Atem v. Brandt et al

Filing 8

ORDER that pursuant to Rule 41(b) of the Federal Rules of Civil Procedure this action is dismissed without prejudice and the Clerk of Court shall enter judgment accordingly. Signed by Judge Mary H Murguia on 4/14/10. (DMT)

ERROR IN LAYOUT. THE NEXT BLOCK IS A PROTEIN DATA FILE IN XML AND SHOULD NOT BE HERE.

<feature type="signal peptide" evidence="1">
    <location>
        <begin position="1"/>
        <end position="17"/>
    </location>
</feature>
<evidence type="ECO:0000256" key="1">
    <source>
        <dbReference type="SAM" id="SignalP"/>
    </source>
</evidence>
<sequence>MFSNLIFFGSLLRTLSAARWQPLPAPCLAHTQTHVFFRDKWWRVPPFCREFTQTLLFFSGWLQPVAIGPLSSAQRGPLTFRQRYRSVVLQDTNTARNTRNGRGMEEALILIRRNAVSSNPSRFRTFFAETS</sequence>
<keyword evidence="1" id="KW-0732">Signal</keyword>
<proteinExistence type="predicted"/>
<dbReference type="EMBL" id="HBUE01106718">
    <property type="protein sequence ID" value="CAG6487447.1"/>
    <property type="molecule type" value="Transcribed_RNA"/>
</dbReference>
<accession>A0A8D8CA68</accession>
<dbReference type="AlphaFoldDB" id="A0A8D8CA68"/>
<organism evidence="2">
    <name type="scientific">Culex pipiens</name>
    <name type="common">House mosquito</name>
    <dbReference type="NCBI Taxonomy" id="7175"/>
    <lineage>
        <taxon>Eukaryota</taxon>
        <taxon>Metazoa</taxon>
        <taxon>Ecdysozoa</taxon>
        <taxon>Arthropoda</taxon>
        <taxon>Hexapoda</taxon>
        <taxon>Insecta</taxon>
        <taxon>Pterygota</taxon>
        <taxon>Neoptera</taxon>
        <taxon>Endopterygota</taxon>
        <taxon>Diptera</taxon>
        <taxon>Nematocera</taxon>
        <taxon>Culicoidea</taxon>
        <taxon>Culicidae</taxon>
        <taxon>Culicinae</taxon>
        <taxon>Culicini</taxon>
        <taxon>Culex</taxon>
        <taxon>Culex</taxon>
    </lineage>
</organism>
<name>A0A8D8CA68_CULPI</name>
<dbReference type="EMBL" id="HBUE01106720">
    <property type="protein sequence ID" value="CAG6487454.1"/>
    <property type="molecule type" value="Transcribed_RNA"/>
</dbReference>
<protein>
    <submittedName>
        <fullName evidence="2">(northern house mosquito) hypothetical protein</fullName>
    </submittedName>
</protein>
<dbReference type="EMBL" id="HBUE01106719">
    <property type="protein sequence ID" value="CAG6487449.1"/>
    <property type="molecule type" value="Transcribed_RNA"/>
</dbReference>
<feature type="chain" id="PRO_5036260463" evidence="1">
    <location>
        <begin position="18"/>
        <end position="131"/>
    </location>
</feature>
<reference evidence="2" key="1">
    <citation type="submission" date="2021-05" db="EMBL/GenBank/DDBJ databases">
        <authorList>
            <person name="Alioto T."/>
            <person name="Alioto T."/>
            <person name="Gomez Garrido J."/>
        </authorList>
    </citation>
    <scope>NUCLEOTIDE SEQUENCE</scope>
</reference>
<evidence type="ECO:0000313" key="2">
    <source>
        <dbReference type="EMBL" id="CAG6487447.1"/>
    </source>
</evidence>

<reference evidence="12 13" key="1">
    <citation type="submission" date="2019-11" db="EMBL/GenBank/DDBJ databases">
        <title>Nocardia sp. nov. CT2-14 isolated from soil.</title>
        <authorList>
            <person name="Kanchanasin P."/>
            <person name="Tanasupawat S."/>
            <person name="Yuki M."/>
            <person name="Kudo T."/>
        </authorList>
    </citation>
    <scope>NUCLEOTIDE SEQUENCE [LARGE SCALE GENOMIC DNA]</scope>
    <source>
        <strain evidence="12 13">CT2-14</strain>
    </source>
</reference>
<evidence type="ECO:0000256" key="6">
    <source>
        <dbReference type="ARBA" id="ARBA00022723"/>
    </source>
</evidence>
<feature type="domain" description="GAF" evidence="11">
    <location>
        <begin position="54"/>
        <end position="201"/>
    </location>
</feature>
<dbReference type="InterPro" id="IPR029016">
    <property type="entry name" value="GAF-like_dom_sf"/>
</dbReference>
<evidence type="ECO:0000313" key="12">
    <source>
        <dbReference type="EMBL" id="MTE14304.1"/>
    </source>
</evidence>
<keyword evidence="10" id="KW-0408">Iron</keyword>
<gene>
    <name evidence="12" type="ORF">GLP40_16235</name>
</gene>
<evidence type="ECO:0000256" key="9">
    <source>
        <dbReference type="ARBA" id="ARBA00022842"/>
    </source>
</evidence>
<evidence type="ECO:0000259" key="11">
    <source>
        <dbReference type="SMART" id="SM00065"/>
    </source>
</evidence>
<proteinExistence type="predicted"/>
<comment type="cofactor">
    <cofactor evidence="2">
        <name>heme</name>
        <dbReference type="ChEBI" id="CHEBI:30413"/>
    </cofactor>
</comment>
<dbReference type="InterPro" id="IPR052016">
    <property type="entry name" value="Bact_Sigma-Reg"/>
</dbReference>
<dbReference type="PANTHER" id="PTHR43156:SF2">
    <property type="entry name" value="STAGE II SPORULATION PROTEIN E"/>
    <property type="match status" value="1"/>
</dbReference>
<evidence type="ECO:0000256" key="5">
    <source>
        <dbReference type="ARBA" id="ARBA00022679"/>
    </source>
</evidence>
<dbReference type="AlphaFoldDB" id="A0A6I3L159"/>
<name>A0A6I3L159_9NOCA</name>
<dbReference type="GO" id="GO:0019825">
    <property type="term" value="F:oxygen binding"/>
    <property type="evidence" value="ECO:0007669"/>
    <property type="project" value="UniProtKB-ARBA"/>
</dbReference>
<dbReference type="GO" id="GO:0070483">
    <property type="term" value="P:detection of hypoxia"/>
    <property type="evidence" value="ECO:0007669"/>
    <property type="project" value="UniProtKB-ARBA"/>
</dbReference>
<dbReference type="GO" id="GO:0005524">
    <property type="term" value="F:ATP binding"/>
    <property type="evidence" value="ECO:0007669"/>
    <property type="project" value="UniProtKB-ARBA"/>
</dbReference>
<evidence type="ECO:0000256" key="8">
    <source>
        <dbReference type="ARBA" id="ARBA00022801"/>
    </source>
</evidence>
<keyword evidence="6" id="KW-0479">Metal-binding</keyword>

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1 2 3 4 5 6 7 8 9 10 11 12 13 14 15 16 17 18 19 20 21 22 23 24 25 26 27 28 WO IN THE UNITED STATES DISTRICT COURT FOR THE DISTRICT OF ARIZONA Philip Garang Atem, ) ) Plaintiff, ) ) vs. ) ) ) Unknown Brandt, et al., ) ) ) Defendants. _________________________________ ) No. CV 09-2261-PHX-MHM (LOA) ORDER This matter arises on the Court's review of the docket. On October 28, 2009, Plaintiff, proceeding pro se, commenced this civil rights action pursuant to 42 U.S.C. 1983. (docket # 1) On February 25, 2010, the Court granted Plaintiff in forma pauperis status and ordered service on Defendants Brandt and Berndtsen. (docket # 4) The Court ordered Plaintiff to return completed service packets to the Court within 20 days of the filing of that Order. (docket # 4) The Court also directed that "Plaintiff must file and serve a notice of change of address in accordance with Rule 83.3(d) of the Local Rules of Civil Procedure . . . Failure to comply may result in dismissal of this action." (docket # 4 at 4) The deadline for returning completed service packets passed without Plaintiff either returning completed service packets or otherwise communicating with the Court. Pursuant to Federal Rule of Civil Procedure 41(b), the Court may dismiss an action "[i]f plaintiff fails to prosecute or comply with [the Federal Rules of Civil Procedure] or a court order . . . ." Fed.R.Civ.P. 41(b). In view of Plaintiff's failure to comply with the February 25, 2010 Order, 1 2 3 4 5 6 7 8 9 10 11 12 13 14 15 16 17 18 19 20 21 22 23 24 25 26 27 28 the Court ordered Plaintiff to show cause on or before April 8, 2010 why this matter should not be dismissed without prejudice for failure to comply with court orders. (docket # 6) On March 30, 2010, the Court received returned mail addressed to Plaintiff marked "undeliverable. No longer in custody." (docket # 7) The returned mail was the Order to show cause. (see dockets # 6, # 7) Thus, the Court does not anticipate a response to that Order. Plaintiff's failure to return completed service packets and failure to notify the Court of his current address has brought this matter to standstill. In view of Plaintiff's failure to comply with Court orders, the Court will consider whether to dismiss this matter. Plaintiff has the general duty to prosecute this case. Fidelity Philadelphia Trust Co. v. Pioche Mines Consolidated, Inc., 587 F.2d 27, 29 (9th Cir. 1978). In this regard, a plaintiff who has filed a pro se action must comply with the Court's orders in a timely manner. Plaintiff has failed to comply with Court orders in this matter. Rule 41(b) of the Federal Rules of Civil Procedure provides that "[i]f the plaintiff fails to prosecute or to comply with these rules or a court order, a defendant may move to dismiss the action. . . . " In Link v. Wabash Railroad Co., 370 U.S. 626, 629-31 (1962), the Supreme Court recognized that a federal district court has the inherent power to dismiss a case sua sponte for failure to prosecute, even though the language of Rule 41(b) of the Federal Rules of Civil Procedure appears to require a motion from a party. Moreover, in appropriate circumstances, the Court may dismiss a complaint for failure to prosecute even without notice or hearing. Id. at 633. In determining whether Plaintiff's failure to prosecute warrants dismissal of the case, the Court must weigh the following five factors: "`(1) the public's interest in expeditious resolution of litigation; (2) the court's need to manage its docket; (3) the risk of prejudice to the defendants; (4) the public policy favoring disposition of cases on their merits; and (5) the availability of less drastic sanctions.'" Carey v. King, 856 F.2d 1439, 1440 (9th Cir. 1988) (quoting Henderson v. Duncan, 779 F.2d 1421, 1423 (9th Cir. 1986)). "The first two of these factors favor the imposition of sanctions in most cases, while the fourth factor cuts against a default or dismissal sanction. Thus the key factors are prejudice and availability of lesser -2- 1 2 3 4 5 6 7 8 9 10 11 12 13 14 15 16 17 18 19 20 21 22 23 24 25 26 27 28 sanctions." Wanderer v. Johnson, 910 F.2d 652, 656 (9th Cir. 1990); see also Ferdik v. Bonzelet, 963 F.2d 1259, 1261 (9th Cir. 1992) (stating that the first two dismissal factors favor dismissal and noting that "it is incumbent upon [the Ninth Circuit] to preserve the district courts' power to manage their dockets without being subject to endless vexatious noncompliance of litigants. . . ."). Here, the first, second, and third factors favor dismissal of this case. Plaintiff's failure to comply with Court orders prevents the case from proceeding in the foreseeable future. The fourth factor, as always, weighs against dismissal. The fifth factor requires the Court to consider whether a less drastic alternative is available. The Court has already ordered Plaintiff to show cause why this matter should not be dismissed and warned him that this matter could be dismissed if Plaintiff failed to comply with Court orders. The Ninth Circuit recognizes that "a district court's warning to a party that his failure to obey the court's order will result in dismissal can satisfy the `consideration of alternatives' requirement." Ferdik, 963 F.2d at 1262 (citing Malone v. United States Postal Service, 833 F.2d 128, 132-33 (9th Cir. 1987)). Moreover, because Plaintiff has failed to notify the Court of his current address, further orders to show cause would be fruitless. Rule 41(b) provides that a dismissal for failure to prosecute or failure to comply with court orders operates as an adjudication upon the merits, "[u]nless the dismissal order states otherwise." The Court finds that dismissal with prejudice would be unnecessarily harsh. The Complaint and this action will therefore be dismissed without prejudice pursuant to Rule 41(b) of the Federal Rules of Civil Procedure. Accordingly, IT IS HEREBY ORDERED that pursuant to Rule 41(b) of the Federal Rules of Civil Procedure this action is dismissed without prejudice and the Clerk of Court shall enter judgment accordingly. DATED this 14th day of April, 2010. -3-